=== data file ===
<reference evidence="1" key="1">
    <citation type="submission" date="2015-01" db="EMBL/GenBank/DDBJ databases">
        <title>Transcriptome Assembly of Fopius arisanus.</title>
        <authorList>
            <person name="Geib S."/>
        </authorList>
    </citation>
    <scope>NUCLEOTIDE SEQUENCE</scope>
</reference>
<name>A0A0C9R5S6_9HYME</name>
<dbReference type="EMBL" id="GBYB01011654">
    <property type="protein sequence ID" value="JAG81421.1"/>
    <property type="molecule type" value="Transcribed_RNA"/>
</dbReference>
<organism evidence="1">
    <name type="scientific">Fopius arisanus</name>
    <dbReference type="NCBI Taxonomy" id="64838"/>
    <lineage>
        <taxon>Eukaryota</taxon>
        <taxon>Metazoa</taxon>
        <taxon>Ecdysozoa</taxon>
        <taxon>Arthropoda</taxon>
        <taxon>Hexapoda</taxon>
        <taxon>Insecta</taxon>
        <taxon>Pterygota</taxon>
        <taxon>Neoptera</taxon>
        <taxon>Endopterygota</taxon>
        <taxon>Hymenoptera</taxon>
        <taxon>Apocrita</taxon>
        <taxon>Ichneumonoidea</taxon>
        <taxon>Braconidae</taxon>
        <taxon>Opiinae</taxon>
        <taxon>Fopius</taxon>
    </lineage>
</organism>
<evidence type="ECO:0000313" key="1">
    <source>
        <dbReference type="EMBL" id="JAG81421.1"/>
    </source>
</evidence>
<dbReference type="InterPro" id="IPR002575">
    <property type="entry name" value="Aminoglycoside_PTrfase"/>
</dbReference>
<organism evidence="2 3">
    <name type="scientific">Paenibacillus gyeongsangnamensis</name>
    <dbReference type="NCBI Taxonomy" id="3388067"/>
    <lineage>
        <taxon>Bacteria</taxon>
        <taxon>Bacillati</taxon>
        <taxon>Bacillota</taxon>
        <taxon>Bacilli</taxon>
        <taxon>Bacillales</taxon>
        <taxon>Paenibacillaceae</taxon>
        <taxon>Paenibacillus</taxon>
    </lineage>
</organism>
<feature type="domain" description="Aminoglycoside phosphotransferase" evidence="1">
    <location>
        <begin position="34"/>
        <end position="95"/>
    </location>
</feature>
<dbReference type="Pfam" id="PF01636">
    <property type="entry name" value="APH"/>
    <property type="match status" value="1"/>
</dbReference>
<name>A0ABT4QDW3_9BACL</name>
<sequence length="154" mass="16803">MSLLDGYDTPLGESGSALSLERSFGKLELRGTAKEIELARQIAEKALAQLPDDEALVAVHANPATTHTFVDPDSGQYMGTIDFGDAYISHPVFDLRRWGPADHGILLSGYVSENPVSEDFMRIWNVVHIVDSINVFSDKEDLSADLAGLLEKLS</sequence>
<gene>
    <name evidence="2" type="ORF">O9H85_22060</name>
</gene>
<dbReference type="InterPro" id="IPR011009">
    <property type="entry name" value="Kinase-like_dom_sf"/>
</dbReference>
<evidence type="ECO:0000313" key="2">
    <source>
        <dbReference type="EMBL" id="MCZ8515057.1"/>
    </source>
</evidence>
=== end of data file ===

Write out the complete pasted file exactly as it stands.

<reference evidence="1" key="1">
    <citation type="submission" date="2015-01" db="EMBL/GenBank/DDBJ databases">
        <title>Transcriptome Assembly of Fopius arisanus.</title>
        <authorList>
            <person name="Geib S."/>
        </authorList>
    </citation>
    <scope>NUCLEOTIDE SEQUENCE</scope>
</reference>
<name>A0A0C9R5S6_9HYME</name>
<dbReference type="EMBL" id="GBYB01011654">
    <property type="protein sequence ID" value="JAG81421.1"/>
    <property type="molecule type" value="Transcribed_RNA"/>
</dbReference>
<organism evidence="1">
    <name type="scientific">Fopius arisanus</name>
    <dbReference type="NCBI Taxonomy" id="64838"/>
    <lineage>
        <taxon>Eukaryota</taxon>
        <taxon>Metazoa</taxon>
        <taxon>Ecdysozoa</taxon>
        <taxon>Arthropoda</taxon>
        <taxon>Hexapoda</taxon>
        <taxon>Insecta</taxon>
        <taxon>Pterygota</taxon>
        <taxon>Neoptera</taxon>
        <taxon>Endopterygota</taxon>
        <taxon>Hymenoptera</taxon>
        <taxon>Apocrita</taxon>
        <taxon>Ichneumonoidea</taxon>
        <taxon>Braconidae</taxon>
        <taxon>Opiinae</taxon>
        <taxon>Fopius</taxon>
    </lineage>
</organism>
<evidence type="ECO:0000313" key="1">
    <source>
        <dbReference type="EMBL" id="JAG81421.1"/>
    </source>
</evidence>
<dbReference type="InterPro" id="IPR002575">
    <property type="entry name" value="Aminoglycoside_PTrfase"/>
</dbReference>
<organism evidence="2 3">
    <name type="scientific">Paenibacillus gyeongsangnamensis</name>
    <dbReference type="NCBI Taxonomy" id="3388067"/>
    <lineage>
        <taxon>Bacteria</taxon>
        <taxon>Bacillati</taxon>
        <taxon>Bacillota</taxon>
        <taxon>Bacilli</taxon>
        <taxon>Bacillales</taxon>
        <taxon>Paenibacillaceae</taxon>
        <taxon>Paenibacillus</taxon>
    </lineage>
</organism>
<feature type="domain" description="Aminoglycoside phosphotransferase" evidence="1">
    <location>
        <begin position="34"/>
        <end position="95"/>
    </location>
</feature>
<dbReference type="Pfam" id="PF01636">
    <property type="entry name" value="APH"/>
    <property type="match status" value="1"/>
</dbReference>
<name>A0ABT4QDW3_9BACL</name>
<sequence length="154" mass="16803">MSLLDGYDTPLGESGSALSLERSFGKLELRGTAKEIELARQIAEKALAQLPDDEALVAVHANPATTHTFVDPDSGQYMGTIDFGDAYISHPVFDLRRWGPADHGILLSGYVSENPVSEDFMRIWNVVHIVDSINVFSDKEDLSADLAGLLEKLS</sequence>
<gene>
    <name evidence="2" type="ORF">O9H85_22060</name>
</gene>
<dbReference type="InterPro" id="IPR011009">
    <property type="entry name" value="Kinase-like_dom_sf"/>
</dbReference>
<evidence type="ECO:0000313" key="2">
    <source>
        <dbReference type="EMBL" id="MCZ8515057.1"/>
    </source>
</evidence>